The International Maritime Organization is the United Nations’ specialized agency for the safety and security of international shipping and the prevention of marine pollution by ships. It was established in 1958 as an intergovernmental organization to regulate maritime transport. IMO’s mission is to reduce the risks of ships striking trackers, stranding, or sinking; to minimize the potential harm to persons, property, and the environment caused by ship accidents; and to promote safe and environmentally friendly shipping. IMO was officially formed in 1959 when its headquarters moved from London to Geneva, Switzerland.
The IMO regulates international shipping through treaties and conventions, which are adopted by its member countries. These regulations are then enforced by the Member States through their respective legal systems.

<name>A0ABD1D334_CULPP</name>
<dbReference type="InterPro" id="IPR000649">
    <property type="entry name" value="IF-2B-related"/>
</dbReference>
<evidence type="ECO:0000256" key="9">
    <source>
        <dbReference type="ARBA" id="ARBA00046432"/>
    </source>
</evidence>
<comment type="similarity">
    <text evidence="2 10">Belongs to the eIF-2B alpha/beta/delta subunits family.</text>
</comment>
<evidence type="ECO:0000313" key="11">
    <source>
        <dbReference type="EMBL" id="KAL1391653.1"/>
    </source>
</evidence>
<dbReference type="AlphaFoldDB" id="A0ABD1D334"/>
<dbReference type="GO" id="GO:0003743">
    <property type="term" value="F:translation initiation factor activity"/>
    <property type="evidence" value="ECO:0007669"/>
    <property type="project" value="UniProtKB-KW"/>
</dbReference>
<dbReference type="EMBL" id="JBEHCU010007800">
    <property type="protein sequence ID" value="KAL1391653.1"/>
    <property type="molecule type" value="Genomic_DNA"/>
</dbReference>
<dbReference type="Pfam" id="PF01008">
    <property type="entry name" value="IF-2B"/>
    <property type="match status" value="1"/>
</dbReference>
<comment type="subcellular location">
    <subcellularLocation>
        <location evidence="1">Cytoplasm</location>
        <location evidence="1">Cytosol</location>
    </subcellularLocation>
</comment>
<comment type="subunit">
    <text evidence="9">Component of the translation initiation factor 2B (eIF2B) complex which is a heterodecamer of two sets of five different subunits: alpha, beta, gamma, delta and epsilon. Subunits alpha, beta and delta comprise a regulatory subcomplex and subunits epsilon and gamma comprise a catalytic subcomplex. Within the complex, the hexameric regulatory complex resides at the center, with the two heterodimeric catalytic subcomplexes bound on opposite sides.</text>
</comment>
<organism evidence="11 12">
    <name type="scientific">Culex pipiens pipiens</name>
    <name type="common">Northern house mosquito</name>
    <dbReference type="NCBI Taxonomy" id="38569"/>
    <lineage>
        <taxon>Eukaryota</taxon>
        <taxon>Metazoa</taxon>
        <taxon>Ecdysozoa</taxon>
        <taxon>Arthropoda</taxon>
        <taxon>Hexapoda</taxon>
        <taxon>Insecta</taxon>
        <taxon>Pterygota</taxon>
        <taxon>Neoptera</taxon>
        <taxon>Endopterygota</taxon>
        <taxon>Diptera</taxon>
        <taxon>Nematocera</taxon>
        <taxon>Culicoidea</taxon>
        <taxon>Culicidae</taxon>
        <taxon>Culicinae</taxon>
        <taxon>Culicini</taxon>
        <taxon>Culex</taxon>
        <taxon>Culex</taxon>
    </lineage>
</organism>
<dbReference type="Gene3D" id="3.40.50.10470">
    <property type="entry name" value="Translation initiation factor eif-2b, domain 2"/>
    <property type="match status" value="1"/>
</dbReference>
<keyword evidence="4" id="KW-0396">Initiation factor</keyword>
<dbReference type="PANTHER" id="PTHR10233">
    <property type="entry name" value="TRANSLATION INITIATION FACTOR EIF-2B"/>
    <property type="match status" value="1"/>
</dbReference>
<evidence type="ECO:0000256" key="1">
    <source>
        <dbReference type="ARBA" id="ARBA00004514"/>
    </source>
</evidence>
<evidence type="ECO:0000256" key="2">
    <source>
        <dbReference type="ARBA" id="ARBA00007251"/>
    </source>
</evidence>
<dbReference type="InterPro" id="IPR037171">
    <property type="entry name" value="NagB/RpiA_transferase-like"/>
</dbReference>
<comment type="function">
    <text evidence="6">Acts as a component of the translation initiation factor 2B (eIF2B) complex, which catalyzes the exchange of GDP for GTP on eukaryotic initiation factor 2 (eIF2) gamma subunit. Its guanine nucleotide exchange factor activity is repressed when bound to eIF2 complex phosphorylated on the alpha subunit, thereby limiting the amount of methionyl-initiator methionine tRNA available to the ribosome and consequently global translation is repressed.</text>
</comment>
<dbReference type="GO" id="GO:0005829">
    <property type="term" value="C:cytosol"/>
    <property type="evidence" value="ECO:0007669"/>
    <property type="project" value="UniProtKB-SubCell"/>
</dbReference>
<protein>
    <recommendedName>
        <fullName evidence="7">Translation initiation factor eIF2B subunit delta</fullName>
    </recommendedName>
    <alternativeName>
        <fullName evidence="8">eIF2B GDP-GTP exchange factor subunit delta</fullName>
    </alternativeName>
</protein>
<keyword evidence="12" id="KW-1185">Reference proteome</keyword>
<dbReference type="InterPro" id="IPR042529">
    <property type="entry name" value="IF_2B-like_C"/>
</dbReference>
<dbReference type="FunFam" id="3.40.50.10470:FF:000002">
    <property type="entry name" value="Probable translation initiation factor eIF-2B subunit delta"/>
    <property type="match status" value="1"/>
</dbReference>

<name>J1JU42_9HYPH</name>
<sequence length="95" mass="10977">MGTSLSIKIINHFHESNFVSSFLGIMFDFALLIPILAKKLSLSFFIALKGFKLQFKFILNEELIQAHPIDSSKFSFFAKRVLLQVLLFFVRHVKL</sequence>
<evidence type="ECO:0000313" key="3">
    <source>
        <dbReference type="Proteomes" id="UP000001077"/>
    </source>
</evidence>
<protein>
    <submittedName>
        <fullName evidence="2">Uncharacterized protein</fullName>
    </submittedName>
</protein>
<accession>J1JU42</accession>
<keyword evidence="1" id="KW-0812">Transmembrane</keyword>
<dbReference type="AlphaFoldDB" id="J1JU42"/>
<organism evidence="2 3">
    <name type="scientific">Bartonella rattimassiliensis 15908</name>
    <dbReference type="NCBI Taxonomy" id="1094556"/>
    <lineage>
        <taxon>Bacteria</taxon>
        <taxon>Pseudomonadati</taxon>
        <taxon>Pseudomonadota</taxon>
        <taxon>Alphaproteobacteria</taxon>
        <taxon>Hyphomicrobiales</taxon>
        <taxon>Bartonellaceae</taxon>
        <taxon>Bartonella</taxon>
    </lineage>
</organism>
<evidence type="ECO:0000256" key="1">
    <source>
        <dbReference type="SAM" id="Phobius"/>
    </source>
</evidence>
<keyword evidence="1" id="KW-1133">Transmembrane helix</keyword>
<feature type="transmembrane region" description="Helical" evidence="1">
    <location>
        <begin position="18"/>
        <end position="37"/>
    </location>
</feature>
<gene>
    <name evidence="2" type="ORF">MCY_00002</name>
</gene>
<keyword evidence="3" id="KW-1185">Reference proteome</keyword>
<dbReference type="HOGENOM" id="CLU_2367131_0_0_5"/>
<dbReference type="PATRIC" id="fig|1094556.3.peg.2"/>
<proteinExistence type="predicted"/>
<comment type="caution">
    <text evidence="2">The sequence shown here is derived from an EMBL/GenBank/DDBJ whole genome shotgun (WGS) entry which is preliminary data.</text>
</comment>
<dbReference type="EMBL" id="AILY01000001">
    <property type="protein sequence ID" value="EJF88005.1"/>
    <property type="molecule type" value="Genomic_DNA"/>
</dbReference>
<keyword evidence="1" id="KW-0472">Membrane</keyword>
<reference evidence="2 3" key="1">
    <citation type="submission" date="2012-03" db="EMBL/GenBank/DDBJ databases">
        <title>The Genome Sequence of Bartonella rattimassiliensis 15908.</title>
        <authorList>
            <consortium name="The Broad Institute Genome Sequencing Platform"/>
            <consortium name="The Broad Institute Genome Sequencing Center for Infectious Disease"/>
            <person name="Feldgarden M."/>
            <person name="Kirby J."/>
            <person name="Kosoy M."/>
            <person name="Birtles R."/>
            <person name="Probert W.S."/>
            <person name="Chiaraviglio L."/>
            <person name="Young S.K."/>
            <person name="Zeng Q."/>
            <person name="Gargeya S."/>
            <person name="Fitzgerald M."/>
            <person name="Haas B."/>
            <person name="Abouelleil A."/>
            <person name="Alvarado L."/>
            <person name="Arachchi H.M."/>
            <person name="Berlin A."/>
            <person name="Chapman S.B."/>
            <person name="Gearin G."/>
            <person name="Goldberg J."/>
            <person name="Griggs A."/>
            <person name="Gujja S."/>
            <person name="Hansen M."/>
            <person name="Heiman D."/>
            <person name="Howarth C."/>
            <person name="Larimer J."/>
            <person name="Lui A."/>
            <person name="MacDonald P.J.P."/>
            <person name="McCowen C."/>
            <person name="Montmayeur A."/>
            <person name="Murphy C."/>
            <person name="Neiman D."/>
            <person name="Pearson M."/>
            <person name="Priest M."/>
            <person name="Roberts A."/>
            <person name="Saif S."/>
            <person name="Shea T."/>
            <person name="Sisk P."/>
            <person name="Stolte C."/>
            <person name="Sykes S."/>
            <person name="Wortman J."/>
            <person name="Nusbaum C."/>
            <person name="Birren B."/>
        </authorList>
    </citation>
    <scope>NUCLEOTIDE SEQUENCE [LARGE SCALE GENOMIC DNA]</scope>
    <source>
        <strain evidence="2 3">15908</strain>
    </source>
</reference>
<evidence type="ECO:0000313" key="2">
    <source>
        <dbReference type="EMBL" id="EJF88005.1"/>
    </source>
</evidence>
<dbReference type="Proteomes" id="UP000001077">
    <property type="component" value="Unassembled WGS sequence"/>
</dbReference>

The IMO has three main bodies:
- The Assembly, which meets annually
- The Council, which meets twice yearly
- The Working Groups, which meet as required.
The International Maritime Organization has 166 Member States and 6 Associate Members, who are all required to ratify or accede to IMO conventions that are open for signature by non-Member States. The work of the IMO falls into four main areas: safety; environmental protection; technical cooperation; and legal matters.
In October 2011, at the United Nations headquarters in New York City, IMO Secretary-General Koji Sekimizu announced his intention to make port State control more effective as part of his Zero Discharge by 2020 program aimed at preventing pollution from ships’ ballast water discharge and garbage disposal in ports.